Advocates on both sides of the issue are preparing for a fight in the new year over broadened access to medical assistance in dying (MAID) and whether it would pose risks to Canadians with disabilities.
In March 2021, Parliament passed Bill C-7. The law made a number of changes to Canada's MAID law, passed in 2016 — the most notable being the repeal of the stipulation that an individual's death has to be "reasonably foreseeable" to qualify for medical assistance.
Helen Long is CEO of Dying with Dignity Canada, a national organization advocating for MAID rights. She said the law gave a new group of people the right to end their suffering.
"So that's opened up a what we call a 'track two,' a whole new track for people with a different type of illness who haven't been eligible in the past, even if they may have been suffering just as intolerably," she said.
Another notable change introduced in C-7, she said, allows those who asked for MAID and were found eligible to still receive it if they later lose the capacity to consent.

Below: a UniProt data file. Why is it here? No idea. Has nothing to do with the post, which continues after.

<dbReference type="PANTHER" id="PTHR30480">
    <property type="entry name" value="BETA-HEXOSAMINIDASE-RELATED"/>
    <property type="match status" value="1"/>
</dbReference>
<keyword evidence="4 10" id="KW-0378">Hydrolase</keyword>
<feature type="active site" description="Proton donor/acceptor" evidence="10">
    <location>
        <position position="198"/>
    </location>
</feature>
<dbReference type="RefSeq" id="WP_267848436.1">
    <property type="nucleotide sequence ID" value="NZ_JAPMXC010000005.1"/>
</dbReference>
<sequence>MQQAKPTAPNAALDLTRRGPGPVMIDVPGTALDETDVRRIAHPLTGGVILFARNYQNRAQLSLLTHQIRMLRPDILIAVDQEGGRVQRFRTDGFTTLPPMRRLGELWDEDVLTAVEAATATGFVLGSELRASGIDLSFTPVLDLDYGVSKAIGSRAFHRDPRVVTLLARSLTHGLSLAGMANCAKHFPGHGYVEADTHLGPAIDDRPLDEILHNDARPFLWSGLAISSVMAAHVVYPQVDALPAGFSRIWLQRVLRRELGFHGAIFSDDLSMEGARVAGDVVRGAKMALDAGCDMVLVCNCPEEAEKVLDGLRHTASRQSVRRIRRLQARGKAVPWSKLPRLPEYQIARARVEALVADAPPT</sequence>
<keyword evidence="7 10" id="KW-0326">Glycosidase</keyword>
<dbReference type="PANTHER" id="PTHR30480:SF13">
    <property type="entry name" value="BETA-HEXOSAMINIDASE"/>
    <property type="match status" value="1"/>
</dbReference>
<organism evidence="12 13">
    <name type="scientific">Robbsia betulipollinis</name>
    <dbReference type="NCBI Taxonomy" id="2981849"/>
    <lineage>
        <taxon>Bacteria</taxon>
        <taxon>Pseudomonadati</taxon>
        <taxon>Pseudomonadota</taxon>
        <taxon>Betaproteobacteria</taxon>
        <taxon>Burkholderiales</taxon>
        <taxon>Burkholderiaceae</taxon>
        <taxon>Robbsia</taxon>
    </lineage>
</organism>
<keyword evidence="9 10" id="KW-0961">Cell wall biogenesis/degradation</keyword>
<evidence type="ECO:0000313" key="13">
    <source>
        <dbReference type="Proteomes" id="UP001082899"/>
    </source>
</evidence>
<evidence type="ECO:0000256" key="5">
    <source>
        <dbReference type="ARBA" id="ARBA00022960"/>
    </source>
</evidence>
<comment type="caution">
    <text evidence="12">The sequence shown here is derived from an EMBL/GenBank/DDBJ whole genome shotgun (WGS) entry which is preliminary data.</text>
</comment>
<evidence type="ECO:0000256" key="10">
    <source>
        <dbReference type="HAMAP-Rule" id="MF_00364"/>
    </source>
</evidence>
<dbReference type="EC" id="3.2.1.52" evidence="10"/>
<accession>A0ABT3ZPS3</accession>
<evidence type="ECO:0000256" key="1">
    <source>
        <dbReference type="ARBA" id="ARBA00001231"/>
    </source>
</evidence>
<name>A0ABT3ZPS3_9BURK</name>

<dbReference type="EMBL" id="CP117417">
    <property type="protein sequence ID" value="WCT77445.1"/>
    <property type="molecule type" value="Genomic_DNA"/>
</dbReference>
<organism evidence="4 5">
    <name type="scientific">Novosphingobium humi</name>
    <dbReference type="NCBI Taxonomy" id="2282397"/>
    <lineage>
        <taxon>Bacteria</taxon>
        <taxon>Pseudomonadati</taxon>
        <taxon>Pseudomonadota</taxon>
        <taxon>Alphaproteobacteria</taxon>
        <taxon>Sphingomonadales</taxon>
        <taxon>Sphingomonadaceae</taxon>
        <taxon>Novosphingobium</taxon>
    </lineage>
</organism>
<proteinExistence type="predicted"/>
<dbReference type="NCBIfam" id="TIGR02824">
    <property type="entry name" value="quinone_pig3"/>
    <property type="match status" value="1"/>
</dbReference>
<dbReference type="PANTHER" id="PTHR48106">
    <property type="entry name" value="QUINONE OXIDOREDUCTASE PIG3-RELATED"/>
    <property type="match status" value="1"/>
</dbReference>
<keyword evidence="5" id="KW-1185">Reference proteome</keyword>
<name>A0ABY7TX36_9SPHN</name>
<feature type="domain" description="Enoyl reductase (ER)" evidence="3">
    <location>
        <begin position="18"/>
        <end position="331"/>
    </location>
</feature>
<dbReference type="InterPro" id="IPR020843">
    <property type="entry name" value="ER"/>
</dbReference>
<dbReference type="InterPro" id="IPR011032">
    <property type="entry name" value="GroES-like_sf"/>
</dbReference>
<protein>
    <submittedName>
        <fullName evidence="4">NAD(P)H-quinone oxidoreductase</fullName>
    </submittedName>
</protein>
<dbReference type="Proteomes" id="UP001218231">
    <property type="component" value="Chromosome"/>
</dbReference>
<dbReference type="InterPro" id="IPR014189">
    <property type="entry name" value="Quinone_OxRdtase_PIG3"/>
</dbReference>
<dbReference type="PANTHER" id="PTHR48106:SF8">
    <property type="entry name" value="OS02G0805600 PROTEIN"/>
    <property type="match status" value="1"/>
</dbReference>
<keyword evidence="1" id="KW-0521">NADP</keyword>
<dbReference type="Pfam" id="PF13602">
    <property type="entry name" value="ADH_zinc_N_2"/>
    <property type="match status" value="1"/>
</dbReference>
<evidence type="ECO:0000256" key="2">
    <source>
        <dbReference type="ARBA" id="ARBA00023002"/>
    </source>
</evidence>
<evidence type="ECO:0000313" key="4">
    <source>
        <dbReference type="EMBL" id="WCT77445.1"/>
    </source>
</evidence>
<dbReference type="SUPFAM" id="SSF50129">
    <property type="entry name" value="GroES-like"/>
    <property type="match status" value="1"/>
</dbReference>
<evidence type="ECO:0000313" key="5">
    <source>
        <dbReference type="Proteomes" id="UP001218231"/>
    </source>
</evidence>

C-7's effects on the number of people seeking MAID in Canada are not yet clear.
The federal government has published annual reports covering MAID statistics for the past two years. The most recent covered 2020; it reported 7,595 cases of medically assisted death in Canada in that year — a 34.2 per cent increase over 2019.
When CBC News asked for the 2021 numbers, a Health Canada spokesperson pointed to the most recent report.
Long said data from some provinces indicate we may see a very slight increase in the number of medically assisted deaths in 2021.
And the changes to the law might not be the only reason more people are seeking medical assistance in dying, she said.
"I think that's in part due to the changes, but also MAID numbers do go up a tiny bit each year just as people become aware that this is something that they can consider at end of life," she said.
Kristin Raworth's stepmother Marie received medical assistance in dying. Marie passed away in December aged 70, after a form of Parkinson's Disease took over her life.
Raworth, who lives in Edmonton, said she's grateful her stepmother had the option.
"This is something that she very much wanted, and it was very peaceful and she was surrounded by love and people who loved her," she said.